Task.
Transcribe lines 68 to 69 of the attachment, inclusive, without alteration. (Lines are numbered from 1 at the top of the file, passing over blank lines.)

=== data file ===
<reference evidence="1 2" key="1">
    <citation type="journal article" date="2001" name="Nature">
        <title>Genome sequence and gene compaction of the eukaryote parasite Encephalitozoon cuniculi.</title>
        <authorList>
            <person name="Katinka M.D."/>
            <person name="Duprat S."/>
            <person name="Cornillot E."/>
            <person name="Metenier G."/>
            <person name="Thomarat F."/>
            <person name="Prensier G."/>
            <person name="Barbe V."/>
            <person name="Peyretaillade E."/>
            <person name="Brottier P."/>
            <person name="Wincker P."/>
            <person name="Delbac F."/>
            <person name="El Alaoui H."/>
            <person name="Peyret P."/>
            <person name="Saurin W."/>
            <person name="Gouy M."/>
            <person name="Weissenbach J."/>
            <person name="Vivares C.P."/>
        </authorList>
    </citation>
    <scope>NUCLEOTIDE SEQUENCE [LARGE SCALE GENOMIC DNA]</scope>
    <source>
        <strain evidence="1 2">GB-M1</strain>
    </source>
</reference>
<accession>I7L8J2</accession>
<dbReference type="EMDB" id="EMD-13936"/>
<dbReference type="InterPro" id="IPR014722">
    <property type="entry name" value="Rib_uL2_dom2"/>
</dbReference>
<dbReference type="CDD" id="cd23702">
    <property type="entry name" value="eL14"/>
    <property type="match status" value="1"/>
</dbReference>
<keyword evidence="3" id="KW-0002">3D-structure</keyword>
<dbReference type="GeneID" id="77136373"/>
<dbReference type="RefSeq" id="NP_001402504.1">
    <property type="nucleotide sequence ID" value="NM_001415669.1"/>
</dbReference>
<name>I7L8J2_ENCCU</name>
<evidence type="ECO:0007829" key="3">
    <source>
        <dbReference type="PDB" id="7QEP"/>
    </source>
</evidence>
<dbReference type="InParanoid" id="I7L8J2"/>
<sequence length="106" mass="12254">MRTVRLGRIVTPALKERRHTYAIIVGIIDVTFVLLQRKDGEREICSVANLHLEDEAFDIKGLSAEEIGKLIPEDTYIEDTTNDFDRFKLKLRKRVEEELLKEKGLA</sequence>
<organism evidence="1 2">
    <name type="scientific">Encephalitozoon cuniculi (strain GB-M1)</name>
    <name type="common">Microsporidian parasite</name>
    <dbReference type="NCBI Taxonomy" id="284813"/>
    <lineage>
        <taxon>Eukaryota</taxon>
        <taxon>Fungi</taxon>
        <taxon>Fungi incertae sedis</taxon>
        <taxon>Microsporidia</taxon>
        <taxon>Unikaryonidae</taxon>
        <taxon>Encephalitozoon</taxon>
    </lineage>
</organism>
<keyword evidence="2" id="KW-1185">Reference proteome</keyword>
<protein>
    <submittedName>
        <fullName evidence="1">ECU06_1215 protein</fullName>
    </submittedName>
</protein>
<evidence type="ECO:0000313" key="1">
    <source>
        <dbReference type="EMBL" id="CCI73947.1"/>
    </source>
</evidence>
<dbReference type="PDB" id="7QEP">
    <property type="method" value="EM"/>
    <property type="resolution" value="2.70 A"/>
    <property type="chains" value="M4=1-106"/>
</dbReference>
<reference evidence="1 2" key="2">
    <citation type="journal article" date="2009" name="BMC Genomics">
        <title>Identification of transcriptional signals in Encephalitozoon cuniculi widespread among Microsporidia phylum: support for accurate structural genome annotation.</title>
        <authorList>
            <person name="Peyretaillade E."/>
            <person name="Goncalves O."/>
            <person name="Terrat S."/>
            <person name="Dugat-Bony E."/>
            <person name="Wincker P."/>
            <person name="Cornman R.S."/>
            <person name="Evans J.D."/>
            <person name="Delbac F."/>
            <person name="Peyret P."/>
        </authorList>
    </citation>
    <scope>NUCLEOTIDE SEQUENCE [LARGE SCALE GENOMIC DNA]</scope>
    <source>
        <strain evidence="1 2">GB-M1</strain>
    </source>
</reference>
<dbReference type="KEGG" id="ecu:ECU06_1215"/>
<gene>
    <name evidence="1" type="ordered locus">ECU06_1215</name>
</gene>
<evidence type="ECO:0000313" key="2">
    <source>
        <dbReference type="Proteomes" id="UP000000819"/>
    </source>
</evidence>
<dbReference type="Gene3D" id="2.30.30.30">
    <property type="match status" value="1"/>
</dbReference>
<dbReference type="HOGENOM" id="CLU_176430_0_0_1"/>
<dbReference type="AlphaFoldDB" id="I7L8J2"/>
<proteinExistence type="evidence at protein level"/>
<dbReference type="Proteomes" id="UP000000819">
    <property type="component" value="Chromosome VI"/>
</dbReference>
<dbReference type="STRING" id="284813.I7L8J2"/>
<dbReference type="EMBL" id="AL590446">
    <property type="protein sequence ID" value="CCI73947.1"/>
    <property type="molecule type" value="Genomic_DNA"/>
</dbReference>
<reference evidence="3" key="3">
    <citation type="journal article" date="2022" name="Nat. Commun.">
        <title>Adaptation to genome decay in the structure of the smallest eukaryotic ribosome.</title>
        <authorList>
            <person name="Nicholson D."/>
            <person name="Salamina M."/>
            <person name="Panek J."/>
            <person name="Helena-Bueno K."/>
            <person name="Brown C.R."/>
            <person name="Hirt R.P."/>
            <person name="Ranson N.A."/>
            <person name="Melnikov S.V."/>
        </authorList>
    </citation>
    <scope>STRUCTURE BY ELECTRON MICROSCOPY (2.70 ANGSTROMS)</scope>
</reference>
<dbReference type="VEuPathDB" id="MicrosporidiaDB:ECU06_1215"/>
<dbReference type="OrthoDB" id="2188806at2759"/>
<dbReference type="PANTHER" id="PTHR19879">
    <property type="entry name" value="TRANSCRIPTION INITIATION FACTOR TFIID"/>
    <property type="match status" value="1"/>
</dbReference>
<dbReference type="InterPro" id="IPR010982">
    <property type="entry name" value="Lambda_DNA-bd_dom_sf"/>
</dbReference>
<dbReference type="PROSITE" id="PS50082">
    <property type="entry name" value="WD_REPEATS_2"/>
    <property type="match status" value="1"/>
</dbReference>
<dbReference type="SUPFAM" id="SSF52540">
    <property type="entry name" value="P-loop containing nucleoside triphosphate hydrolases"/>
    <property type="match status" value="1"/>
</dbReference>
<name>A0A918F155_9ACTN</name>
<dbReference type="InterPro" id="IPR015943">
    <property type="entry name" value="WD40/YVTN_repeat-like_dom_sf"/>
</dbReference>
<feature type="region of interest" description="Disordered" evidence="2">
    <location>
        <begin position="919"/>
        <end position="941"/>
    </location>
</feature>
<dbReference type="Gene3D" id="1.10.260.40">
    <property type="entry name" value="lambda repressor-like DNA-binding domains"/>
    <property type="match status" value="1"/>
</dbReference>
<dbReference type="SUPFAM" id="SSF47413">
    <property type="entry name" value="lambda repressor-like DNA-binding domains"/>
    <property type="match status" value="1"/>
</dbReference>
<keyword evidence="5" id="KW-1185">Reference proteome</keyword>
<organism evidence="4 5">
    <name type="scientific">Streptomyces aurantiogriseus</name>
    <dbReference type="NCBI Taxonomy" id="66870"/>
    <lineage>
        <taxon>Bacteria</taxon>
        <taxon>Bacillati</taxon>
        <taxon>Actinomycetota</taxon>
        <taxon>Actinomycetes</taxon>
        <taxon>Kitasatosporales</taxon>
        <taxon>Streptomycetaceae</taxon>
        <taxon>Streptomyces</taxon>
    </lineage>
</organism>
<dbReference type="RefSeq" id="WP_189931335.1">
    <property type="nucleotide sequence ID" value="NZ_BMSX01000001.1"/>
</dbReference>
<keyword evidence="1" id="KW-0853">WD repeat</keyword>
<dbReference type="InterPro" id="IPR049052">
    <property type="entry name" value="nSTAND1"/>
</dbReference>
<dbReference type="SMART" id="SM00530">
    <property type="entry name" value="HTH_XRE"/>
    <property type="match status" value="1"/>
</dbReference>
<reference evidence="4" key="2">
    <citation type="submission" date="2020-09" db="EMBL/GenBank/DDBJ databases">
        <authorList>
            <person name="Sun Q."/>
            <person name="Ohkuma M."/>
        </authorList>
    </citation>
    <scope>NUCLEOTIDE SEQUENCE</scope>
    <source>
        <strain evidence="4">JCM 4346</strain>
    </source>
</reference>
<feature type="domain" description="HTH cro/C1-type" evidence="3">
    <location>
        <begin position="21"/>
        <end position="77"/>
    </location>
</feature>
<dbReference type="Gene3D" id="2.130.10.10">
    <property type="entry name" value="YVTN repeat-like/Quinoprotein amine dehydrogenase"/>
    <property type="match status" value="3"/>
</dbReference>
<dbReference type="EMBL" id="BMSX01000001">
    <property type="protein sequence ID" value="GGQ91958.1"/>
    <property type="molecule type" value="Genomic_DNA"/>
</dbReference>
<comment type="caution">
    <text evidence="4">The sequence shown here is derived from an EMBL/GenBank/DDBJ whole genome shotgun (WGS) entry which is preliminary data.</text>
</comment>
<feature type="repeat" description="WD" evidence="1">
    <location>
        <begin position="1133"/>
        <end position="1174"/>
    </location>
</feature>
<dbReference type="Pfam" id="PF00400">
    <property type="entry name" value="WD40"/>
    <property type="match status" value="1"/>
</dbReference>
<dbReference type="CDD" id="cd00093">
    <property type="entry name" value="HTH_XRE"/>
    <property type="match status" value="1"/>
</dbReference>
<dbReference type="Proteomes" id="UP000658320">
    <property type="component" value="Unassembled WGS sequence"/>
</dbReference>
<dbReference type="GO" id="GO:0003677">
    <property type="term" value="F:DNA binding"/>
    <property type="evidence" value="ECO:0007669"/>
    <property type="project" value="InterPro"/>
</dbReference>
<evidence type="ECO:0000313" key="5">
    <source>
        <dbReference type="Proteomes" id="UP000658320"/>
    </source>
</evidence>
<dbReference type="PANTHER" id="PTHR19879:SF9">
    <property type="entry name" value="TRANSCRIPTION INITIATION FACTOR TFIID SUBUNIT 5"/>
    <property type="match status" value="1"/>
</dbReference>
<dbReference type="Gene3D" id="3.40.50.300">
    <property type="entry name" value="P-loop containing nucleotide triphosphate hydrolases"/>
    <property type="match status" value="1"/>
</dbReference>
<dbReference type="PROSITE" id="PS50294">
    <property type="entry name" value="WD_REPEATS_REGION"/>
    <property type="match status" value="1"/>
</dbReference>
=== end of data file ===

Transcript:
    </submittedName>
</protein>